The concept of development has been in discussion since the mid of the 20th century, leading towards establishment of the sustainable development concept. Such a concept deconstructs the existing development theory in which monetary-measured variables were chiefly emphasised at the costs of others, leading to a broader emphasis on interrelationship among multi-variables including environment, social, politics, culture, and also legal aspects. This alternative concept has also attempted to highly incorporate women participation. However, as its basic philosophy is still anchored in materialism, the basic problems of human development in fulfilling combined basic spiritual and material needs[7] remain unresolved. Meanwhile, in the concept, women and men seem to be viewed from different point of interest, that they have their own interests and walk on their own ways, so that integrated solutions is far from materialisation. Men and women are situated in a dichotomous places, in conflict with, or in unsound competition to each other. This is seen from wavering women movements crying emancipation in every aspect of human life, as they had been feeling subjugated longevity. Along with the materialistic worldview that places women into a subjugated position, there is a popular myth acceptable worldwide explaining sexual inequality that women position as housewives and mothers is associated with the lower status than that of men. This is so because their outputs through household and some other “informal” production processes are monetarily uncounted in GNP.

Therefore, general categorisation of intragenerational and intergenerational as discussed above is of importance, even though it does not dismiss the possible deviation of many individual cases, which are beyond the paper’s concern. Satisfying this principle is necessary, otherwise future generations would be in trouble. Farabi (1993) observes that those principles are set partly in response to sustainable development conceived by the World Commission on Environment and Development in 1987, “Meeting the needs of the present without compromising the ability of future generations to meet their own needs.” Therefore, in the absence of such a principle, sustainable development concept is nothing, as it involve considerations of the (natural) environment, and the environment degradation is recognised as having impoverished and vulnerably affected women and children in many places, as they have a deep spiritual and practical relationship with nature (Steady, 1993). Why should women be responsible for creating better future generations? Children are assets (or otherwise, if they are misguided, liability) of future generations, while women are mothers, who mould the shape, of future generations.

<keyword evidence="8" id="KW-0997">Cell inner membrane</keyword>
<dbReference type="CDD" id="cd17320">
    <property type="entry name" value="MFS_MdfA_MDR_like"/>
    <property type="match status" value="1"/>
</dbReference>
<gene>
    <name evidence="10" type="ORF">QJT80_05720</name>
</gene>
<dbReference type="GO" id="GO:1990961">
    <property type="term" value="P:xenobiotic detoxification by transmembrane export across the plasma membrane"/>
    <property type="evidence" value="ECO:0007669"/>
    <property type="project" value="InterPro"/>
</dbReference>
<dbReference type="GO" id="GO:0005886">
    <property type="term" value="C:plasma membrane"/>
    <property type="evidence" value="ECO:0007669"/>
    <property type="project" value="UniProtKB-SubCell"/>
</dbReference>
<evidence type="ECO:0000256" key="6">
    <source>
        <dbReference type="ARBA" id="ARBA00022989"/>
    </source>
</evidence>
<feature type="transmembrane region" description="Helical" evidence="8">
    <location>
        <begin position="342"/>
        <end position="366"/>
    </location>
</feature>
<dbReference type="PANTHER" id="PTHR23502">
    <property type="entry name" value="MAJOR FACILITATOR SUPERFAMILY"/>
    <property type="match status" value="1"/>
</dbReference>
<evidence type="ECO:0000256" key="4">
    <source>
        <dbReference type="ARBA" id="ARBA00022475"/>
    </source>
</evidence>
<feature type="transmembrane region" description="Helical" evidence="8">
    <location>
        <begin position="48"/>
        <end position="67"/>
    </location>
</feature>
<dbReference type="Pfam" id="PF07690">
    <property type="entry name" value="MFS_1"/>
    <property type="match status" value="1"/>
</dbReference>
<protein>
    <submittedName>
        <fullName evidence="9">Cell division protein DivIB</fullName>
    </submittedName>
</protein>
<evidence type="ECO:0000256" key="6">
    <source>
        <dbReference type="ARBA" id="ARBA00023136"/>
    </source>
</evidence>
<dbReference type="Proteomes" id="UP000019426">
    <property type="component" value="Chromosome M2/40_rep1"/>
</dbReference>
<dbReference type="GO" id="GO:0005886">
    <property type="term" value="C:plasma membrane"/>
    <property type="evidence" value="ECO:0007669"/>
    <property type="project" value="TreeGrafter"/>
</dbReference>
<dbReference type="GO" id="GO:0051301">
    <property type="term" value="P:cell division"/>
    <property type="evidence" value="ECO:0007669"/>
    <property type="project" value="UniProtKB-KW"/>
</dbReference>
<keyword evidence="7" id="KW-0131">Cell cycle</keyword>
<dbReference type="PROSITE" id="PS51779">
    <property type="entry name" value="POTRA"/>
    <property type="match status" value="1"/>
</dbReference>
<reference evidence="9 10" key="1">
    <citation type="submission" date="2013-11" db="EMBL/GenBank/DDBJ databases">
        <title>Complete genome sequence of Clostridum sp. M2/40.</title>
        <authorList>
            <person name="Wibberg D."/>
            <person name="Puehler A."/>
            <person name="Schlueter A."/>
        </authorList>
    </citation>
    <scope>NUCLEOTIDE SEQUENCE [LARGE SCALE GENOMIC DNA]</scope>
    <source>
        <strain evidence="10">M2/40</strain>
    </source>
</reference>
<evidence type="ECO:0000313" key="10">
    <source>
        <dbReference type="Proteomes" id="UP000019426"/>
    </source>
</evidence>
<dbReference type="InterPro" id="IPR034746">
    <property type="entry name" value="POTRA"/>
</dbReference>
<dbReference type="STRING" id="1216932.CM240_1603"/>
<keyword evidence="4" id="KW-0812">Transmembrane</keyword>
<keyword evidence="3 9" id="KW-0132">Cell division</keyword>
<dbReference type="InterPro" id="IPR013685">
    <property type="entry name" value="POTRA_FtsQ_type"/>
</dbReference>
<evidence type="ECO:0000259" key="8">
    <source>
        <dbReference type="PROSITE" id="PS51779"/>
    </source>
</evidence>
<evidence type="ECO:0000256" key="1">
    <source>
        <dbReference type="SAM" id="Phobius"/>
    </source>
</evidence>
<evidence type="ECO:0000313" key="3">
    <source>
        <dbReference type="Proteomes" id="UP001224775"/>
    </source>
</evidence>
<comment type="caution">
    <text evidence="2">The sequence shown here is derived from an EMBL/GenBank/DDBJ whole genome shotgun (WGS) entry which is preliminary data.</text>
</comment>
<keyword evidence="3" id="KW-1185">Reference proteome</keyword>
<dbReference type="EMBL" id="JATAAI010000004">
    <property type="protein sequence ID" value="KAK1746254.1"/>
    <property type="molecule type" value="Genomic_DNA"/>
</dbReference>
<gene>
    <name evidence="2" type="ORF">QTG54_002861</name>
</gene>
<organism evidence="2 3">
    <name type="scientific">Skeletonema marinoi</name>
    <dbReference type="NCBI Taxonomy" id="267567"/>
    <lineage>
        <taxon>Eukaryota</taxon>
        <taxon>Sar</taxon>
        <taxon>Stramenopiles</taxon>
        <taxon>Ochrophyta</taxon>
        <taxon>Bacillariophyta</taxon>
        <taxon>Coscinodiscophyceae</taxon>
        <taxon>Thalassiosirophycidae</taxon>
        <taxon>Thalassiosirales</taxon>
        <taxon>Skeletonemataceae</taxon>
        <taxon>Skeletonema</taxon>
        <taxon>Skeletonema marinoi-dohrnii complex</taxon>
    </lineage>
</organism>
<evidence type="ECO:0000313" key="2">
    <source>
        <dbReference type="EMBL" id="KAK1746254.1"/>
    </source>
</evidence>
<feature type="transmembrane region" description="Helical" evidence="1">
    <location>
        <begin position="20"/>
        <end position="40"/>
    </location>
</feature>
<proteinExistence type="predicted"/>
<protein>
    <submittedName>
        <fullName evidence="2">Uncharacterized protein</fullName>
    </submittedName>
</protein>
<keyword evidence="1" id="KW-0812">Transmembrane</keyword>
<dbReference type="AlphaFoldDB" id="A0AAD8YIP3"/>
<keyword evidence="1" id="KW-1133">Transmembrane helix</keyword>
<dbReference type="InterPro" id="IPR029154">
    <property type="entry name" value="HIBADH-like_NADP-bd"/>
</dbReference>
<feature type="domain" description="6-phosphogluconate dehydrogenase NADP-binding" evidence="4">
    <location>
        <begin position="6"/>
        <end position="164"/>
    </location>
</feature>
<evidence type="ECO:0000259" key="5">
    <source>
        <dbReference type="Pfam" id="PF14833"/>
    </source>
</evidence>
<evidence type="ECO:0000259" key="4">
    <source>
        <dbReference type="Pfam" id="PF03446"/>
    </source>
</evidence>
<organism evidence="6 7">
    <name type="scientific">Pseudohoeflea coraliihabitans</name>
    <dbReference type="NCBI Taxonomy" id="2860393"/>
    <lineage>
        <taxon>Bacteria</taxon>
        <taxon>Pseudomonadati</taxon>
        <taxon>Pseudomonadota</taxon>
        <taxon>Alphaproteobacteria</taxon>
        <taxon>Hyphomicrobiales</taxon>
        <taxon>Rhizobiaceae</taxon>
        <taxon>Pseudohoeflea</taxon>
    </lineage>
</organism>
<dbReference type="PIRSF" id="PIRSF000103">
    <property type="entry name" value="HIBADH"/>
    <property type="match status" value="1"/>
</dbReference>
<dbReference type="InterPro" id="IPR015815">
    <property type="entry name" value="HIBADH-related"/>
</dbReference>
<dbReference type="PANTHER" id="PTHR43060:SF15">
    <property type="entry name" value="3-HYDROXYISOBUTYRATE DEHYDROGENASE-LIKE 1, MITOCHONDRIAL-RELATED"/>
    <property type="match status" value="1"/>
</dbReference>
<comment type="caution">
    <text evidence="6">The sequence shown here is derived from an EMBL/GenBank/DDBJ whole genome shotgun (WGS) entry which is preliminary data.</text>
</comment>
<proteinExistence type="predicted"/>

A logical consequence of an Islamic concept of sustainable development requires availability of (human as well as natural) resources. Moreover, provision of resources necessitates intergenerational roles of women connecting the chain of relationship between generations. Future breakthroughs of development would much depend on the quality of future human resources, and their quality in the future would be predominantly relied upon how women now are moulding them. Hence, combination of environmental health and education plays a vital role as an instrumental device to forming their shape. It is the right of children to get nutritious health, development, and education, aimed at enhancing the quality, and on the other hand as prerequisites for a success of human investment (Farabi, 1993).

On the other hand, future natural resources can be preserved by means of accessing of and controlling over current natural resources and over production factors as well as direction of (equitable and sustainable) development. Women in most societies are managers of water supply and consumers of water, the main element of natural resources, primarily for household uses. Steady (1993) and many others observe, closeness of women to many types of natural resources, not only water, has obtained international recognition. Enumeration by Dankelman (Steady, 1993) concerning the day-to-day tasks of women in relation to natural resource management encompasses: freshwater resources, land resources, energy resources, shelter and human settlements, and healthcare. All these resources are crucial to basic human needs. The continuous chain of generations is illustrated nicely in a proverb, “we have not inherited the world from our forefathers – we have borrowed it from our children.”

As far as sustainable development emphasising continuous intergenerational linkage is concerned, the existence of the institution of family, in which men and women may participate according to their adequate capabilities, is necessary. Pramanik (1997) describes the significance of the institution of family as something superior on which relative dependency of an individual (male or female) is in existence side by side with the absolute one on his Creator. Its superiority, as compared to state or market, is characterised by its ability to instilling values and ideals, moulding the new children, and in general the guiding the way to success of an individual. This confirms to the tradition of the Prophet SAW, as he is reported to have said: “Every child is born having a quality of good nature (fitrah), it is both of his parents who make him be a Jew, Magian, or a Christian.”